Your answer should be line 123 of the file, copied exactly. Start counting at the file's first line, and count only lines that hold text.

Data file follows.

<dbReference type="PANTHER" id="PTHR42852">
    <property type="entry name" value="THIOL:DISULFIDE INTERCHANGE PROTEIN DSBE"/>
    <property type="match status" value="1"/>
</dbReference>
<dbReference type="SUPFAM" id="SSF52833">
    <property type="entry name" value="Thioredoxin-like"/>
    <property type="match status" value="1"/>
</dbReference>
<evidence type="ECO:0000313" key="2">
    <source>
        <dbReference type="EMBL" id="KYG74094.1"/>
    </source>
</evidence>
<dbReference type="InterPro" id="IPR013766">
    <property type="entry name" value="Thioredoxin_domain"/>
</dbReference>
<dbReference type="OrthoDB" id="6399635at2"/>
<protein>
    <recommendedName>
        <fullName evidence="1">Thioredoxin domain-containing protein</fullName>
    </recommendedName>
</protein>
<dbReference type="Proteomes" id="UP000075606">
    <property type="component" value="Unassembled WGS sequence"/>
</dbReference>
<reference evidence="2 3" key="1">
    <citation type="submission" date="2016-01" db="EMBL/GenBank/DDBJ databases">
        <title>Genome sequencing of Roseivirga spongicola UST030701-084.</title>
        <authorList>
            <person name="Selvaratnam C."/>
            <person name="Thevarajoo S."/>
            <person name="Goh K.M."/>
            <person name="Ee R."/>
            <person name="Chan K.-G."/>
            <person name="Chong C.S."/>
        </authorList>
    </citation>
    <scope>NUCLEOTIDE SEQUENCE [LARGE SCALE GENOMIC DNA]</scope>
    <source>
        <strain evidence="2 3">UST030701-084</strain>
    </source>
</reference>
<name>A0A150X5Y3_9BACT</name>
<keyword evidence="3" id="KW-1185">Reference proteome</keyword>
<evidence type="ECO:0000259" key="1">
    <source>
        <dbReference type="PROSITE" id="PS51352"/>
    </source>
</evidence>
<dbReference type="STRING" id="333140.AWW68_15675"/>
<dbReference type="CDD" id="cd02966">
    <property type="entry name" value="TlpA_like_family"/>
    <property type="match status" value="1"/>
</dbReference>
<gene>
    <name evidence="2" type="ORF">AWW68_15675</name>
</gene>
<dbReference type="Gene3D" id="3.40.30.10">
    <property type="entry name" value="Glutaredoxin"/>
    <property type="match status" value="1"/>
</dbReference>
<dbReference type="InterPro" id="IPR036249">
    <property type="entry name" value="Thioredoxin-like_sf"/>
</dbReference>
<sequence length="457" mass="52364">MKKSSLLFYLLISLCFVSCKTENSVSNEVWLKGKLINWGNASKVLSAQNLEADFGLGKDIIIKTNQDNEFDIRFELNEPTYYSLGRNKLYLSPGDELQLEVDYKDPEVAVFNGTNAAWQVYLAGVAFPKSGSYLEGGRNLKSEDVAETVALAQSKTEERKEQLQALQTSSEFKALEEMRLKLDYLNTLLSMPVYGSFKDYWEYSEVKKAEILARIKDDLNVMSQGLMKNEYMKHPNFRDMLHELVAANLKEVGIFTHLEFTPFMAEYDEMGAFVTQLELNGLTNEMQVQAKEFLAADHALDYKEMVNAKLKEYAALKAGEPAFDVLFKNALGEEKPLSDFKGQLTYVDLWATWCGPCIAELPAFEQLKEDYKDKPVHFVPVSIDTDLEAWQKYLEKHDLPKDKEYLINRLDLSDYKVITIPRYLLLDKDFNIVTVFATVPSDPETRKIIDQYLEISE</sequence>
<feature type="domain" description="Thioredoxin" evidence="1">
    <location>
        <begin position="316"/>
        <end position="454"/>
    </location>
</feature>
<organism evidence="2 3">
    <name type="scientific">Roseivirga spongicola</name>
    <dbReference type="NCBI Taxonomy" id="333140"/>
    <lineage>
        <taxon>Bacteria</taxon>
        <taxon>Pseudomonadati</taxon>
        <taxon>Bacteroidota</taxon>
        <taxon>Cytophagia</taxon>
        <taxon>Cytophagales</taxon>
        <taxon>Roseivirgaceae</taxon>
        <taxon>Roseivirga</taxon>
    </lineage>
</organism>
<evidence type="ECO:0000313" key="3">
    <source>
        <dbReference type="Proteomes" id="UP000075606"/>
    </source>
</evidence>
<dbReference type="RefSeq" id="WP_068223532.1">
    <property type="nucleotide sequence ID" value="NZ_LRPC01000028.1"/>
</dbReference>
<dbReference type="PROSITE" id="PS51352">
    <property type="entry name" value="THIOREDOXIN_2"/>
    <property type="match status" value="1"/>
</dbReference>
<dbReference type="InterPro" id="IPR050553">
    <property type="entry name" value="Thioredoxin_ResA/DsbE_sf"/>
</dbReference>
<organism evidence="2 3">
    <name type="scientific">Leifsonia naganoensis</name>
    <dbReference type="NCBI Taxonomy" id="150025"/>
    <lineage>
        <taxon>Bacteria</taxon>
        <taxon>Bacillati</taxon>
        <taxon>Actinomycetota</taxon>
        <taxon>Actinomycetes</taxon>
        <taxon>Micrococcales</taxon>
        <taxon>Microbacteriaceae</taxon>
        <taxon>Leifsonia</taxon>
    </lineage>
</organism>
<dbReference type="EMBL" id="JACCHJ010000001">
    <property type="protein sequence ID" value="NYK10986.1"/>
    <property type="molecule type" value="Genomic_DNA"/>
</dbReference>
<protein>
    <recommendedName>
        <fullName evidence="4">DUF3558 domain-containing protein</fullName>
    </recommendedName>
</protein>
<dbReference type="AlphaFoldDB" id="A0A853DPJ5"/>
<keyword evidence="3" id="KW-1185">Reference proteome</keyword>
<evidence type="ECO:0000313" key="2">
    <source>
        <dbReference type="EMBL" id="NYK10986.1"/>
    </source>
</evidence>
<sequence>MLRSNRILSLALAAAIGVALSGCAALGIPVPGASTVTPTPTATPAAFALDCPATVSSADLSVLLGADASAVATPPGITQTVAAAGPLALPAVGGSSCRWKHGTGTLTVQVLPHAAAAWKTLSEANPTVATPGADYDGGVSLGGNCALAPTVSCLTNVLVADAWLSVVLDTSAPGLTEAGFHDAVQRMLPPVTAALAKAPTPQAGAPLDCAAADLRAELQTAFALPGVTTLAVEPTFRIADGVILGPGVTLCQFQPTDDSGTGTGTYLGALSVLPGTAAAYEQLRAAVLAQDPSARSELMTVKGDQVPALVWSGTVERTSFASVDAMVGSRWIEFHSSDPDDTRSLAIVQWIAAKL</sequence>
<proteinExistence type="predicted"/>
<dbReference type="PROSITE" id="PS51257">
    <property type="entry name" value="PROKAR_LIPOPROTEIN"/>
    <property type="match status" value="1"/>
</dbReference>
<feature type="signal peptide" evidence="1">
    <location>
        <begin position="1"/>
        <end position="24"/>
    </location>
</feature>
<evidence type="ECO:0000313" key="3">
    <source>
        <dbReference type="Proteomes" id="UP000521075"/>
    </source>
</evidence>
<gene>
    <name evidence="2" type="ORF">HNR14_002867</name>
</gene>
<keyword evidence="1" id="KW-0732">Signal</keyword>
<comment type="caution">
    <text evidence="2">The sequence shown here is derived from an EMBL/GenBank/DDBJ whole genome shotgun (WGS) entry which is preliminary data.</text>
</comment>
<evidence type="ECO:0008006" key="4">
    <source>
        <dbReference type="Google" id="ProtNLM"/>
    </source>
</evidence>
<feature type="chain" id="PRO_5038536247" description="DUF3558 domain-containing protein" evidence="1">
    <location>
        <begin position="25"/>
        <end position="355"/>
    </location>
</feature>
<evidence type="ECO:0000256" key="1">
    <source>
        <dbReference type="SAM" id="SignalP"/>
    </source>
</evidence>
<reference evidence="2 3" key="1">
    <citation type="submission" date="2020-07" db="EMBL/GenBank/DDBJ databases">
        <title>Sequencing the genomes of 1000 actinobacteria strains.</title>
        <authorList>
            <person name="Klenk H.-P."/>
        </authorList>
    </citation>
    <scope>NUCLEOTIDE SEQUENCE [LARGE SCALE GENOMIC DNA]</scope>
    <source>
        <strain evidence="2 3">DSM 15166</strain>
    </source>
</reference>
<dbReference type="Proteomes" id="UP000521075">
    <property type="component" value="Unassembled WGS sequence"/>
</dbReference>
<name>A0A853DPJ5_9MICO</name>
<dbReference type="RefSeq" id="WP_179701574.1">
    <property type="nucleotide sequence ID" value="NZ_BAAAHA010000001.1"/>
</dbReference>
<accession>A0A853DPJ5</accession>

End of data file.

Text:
<keyword evidence="3" id="KW-1185">Reference proteome</keyword>